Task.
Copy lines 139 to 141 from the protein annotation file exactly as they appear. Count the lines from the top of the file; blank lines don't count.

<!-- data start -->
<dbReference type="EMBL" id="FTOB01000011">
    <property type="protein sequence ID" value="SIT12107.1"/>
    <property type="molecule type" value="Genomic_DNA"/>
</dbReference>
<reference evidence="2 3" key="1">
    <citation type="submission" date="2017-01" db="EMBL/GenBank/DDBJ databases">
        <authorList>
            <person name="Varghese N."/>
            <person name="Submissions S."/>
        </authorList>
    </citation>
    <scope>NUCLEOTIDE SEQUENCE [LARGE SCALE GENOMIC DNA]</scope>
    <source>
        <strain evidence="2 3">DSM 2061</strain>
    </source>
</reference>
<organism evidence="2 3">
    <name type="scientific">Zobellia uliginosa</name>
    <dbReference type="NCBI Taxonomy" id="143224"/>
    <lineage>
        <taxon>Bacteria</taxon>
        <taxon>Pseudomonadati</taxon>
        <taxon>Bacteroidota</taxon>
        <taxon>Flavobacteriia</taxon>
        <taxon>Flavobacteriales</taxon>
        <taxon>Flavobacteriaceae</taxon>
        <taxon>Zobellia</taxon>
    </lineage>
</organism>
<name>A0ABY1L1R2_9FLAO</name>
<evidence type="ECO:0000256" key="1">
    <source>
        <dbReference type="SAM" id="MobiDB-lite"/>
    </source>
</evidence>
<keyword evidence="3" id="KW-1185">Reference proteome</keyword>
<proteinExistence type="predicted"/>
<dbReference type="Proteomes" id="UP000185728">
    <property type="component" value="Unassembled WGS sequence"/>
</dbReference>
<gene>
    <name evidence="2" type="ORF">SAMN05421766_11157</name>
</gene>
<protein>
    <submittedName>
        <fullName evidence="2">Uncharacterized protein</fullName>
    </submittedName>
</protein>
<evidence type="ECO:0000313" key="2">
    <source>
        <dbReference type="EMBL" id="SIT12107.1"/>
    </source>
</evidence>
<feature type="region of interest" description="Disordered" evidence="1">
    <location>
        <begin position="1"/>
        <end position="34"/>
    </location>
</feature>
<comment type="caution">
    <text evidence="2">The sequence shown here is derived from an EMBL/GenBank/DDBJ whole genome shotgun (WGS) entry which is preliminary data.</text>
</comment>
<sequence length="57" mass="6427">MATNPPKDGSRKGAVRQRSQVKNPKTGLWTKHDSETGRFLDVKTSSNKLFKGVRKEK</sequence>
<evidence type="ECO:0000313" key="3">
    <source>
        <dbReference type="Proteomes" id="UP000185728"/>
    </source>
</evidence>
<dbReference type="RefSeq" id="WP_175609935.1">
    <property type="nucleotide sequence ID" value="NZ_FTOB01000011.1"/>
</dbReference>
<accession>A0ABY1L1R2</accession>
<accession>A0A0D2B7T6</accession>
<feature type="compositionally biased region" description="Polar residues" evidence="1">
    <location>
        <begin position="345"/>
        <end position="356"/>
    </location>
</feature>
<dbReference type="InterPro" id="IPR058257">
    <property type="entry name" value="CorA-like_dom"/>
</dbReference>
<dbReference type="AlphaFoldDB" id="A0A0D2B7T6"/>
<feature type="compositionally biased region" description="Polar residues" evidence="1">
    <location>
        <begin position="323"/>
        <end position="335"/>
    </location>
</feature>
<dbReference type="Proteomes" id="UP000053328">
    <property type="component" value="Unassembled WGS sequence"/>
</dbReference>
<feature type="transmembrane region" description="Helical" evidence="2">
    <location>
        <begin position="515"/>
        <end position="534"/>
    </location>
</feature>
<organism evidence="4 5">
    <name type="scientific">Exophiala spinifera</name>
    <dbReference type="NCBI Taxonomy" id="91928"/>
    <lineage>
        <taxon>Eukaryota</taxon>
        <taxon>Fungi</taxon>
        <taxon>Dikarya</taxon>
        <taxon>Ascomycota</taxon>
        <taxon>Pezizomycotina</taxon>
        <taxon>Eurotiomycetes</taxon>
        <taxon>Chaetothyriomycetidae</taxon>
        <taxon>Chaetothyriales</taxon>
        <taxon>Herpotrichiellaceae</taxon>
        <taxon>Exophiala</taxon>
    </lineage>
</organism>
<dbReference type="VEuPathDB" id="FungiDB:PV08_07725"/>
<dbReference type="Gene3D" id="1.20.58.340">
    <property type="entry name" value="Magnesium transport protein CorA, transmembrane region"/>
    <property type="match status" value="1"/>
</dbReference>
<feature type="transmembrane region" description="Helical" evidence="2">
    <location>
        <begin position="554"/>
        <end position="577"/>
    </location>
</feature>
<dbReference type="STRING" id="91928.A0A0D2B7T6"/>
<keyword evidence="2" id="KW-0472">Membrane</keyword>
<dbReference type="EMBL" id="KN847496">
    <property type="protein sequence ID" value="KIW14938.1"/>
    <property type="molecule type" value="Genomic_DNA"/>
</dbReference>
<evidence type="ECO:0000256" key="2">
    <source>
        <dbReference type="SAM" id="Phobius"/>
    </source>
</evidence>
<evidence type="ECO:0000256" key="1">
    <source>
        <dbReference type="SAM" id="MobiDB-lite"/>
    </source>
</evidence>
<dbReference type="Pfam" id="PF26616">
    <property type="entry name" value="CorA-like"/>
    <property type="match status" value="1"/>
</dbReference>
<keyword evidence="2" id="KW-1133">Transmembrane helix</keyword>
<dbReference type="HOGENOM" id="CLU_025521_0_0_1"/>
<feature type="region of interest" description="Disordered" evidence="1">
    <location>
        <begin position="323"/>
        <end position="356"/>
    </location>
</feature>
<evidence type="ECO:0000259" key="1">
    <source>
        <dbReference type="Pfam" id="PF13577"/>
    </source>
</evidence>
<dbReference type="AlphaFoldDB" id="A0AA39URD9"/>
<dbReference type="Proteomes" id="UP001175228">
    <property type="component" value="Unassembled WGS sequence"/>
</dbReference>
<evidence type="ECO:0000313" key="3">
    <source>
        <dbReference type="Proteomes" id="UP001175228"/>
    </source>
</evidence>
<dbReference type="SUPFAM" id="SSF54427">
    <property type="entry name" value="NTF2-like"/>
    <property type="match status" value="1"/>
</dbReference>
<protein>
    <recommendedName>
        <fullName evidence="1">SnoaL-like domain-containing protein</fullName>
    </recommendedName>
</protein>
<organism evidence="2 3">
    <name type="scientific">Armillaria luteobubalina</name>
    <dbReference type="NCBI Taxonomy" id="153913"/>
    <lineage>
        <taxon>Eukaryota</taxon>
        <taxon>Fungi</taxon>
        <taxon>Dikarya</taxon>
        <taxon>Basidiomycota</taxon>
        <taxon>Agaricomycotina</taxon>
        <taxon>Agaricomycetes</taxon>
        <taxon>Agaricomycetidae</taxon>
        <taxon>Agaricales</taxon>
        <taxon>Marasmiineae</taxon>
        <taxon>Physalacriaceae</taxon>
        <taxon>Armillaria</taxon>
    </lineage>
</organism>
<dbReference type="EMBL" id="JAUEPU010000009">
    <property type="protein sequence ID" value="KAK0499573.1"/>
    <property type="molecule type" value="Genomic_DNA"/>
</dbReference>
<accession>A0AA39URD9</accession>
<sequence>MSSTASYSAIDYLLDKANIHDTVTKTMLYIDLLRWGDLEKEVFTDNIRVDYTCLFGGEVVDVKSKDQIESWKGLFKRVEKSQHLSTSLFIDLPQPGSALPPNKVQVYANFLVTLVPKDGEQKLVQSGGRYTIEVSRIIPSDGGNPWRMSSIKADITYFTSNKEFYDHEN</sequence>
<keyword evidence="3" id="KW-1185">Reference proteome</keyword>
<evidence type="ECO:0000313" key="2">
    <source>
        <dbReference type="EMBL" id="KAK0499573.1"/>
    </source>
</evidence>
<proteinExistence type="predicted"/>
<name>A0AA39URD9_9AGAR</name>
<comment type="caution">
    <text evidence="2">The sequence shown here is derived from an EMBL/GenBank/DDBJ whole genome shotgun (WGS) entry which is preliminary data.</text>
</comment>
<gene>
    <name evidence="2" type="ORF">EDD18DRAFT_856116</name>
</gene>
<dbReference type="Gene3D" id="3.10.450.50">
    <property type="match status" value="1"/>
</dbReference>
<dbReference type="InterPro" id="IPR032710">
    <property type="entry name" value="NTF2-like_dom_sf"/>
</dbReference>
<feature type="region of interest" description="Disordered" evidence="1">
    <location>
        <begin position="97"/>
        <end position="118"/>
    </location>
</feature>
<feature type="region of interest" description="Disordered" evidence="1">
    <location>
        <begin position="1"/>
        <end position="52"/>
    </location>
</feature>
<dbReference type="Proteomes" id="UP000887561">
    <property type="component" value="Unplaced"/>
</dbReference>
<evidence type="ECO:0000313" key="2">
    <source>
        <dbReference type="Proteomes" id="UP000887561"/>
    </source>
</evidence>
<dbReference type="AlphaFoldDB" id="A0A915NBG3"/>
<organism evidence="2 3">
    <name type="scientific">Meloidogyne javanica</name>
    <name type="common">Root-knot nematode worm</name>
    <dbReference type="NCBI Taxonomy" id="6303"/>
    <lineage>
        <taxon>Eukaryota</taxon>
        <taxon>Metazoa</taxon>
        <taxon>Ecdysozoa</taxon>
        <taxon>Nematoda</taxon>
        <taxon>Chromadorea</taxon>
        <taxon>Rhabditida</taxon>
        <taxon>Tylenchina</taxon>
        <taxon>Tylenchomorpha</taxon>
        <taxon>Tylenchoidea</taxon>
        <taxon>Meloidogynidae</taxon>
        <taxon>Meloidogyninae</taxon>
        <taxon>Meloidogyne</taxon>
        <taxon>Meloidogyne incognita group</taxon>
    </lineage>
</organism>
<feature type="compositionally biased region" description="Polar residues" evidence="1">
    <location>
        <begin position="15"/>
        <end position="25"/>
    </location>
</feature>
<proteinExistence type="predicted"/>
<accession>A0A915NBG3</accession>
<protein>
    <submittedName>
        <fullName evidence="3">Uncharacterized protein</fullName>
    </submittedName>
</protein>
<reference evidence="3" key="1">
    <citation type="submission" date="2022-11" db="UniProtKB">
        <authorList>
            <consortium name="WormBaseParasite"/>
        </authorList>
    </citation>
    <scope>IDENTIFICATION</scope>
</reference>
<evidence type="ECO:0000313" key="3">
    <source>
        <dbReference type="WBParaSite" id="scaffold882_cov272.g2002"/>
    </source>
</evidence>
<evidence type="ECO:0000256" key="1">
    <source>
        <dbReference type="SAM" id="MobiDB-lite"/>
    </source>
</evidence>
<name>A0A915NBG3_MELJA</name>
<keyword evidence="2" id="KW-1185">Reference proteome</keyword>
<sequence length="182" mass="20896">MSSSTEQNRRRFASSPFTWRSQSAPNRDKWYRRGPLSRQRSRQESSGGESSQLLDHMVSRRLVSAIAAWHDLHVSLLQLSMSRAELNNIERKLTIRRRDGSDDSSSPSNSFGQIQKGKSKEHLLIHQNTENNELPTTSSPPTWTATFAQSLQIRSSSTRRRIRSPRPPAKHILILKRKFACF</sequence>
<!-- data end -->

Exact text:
        <dbReference type="SAM" id="MobiDB-lite"/>
    </source>
</evidence>